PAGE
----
A Streetcar Named Desire: Blanche DuBois ’ Downfall
A Streetcar Named Desire is a play that was written by famous American playwright Tennessee Williams in 1947. The play received the Pulitzer Prize for Drama the next year after it was written. The play opened on December 3, 1947 on Broadway and was closed on December 17, 1949 in the Ethel Barrymore Theater. The Broadway production stares Marlon Brando, Kim Hunter, Karl Malden and Jessica Tandy and was directed by Elia Kazan.
The story was set in the French Quarter of New Orleans during the years that followed World War II. It is a story of Blanche DuBois who is a fragile and disturbed lady who is on a desperate search for a place to call her own. After being exiles from her hometown in Mississippi for seducing a teenage boy at school where she was an English teacher, she appears on the doorstep of her sister’s home in New Orleans to live with her and her husband Stanley. At the beginning of the play, Williams introduces three terms in which do not reveal their symbolic meaning directly but along the play, the audience will come to realize in their own sense the importance of these terms. In the first scene Blanche describes to her friend Eunice her journey of how she came to her sister’s place. as quoted in the play, Blanche said, “They told me to take a streetcar named Desire, and then transfer to one called Cemeteries and ride six blocks and get off at – Elysian Fields” (Williams, 2000, pg. 117). The “streetcar” refers to her journey to New Orleans and it represents her own life. Still struggling with the loss of her husband, “desire” would be her first step in a new life. She is in desperate need of love, but she ended up leading a life where she would have sex with random men who never cared about her. This promiscuous lifestyle of hers will lead her to trouble and thus “cemeteries” will represent death.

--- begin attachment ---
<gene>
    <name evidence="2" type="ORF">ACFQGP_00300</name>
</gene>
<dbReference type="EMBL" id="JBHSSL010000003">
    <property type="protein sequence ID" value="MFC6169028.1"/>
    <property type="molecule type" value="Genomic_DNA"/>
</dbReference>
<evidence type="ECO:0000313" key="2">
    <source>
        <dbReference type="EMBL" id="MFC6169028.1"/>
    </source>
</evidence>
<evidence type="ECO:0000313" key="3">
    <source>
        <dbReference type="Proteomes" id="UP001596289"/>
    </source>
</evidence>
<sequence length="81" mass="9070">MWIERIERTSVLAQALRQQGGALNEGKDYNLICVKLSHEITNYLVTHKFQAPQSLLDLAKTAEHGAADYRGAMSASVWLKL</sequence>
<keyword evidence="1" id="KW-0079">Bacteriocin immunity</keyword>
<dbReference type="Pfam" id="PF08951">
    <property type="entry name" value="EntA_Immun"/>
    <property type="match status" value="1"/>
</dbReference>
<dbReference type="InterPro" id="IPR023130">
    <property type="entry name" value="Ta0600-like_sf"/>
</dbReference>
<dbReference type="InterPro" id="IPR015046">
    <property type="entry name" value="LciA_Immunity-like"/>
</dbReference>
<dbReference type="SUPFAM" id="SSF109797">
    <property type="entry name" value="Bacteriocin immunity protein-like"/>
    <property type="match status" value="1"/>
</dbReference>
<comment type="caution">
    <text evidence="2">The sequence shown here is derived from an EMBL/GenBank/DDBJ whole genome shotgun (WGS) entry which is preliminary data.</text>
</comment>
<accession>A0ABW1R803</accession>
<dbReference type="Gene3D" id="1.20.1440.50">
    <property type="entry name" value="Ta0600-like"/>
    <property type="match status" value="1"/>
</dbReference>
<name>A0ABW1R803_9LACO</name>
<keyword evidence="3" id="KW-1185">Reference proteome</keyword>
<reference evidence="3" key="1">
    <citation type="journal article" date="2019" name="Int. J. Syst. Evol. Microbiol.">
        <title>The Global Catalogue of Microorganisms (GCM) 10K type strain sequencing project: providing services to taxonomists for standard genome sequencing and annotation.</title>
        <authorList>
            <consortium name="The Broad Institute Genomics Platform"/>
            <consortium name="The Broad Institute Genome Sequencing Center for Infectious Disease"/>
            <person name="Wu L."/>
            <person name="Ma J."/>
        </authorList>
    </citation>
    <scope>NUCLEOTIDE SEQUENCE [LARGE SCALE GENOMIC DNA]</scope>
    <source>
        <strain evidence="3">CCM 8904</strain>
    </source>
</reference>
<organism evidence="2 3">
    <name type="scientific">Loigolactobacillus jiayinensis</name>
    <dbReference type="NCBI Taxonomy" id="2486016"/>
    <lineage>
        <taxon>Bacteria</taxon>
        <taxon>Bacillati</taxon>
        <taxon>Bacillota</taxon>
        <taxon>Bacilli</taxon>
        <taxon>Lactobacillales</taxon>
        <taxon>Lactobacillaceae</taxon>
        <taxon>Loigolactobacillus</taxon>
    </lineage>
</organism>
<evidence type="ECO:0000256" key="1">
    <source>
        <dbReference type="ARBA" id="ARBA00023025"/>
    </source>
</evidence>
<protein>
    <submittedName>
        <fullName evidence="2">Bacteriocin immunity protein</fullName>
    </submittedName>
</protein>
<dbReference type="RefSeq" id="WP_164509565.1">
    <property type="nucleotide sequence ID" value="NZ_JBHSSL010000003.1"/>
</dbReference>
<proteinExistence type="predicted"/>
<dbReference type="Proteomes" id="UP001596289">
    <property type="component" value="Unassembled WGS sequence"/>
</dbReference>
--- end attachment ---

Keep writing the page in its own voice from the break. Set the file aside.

In the beginning of the play, Blanche is already portrayed as a fallen woman. She lost the most important aspects of her life like her family fortunes and estate, her young husband who committed suicide and lost her dignity and integrity because of her sexual behavior. Blanche is an extremely complicated character. She portrays a tragic protagonist with her insecurities and disturbed personality. She also has a severe drinking problem which she covers up very poorly. She is portrayed as a cheap woman who uses her body to obtain certain benefits. In the whole play,
Blanche becomes her own worst enemy. She is the kind of person who refuses to see reality and would rather live in her delusions. The first evidence for this is when she found out her husband sleeping with another man. She pretended to shrug the issue off at first by going out with both men that same night. She later tells her husband that she is disgusted by him which was the reason for his suicide. Her drinking problem and her promiscuity as she would claim were the result of her sufferings. She goes to her younger sister to escape the life she refuses to live. In this play, she is her own victim. She made horrible choices after the traumatic event with her husband.
Blanche did not have the sense of respect for herself and blamed others for her misfortunes making her a tragic protagonist. She refused to see the clear paths and opportunities of starting over and chose to live in lies and deception. Upon arriving at New Orleans, she creates an image for herself so that she can hide her embarrassing past from her new friends because she fears she may not accept her if they would know the truth. She builds a net of lies in order to maintain her social status among the society she now lives in. Eventually, she believes in this imaginary world and forgets reality. All she cares about was to keep her image so she can live her life of fantasy.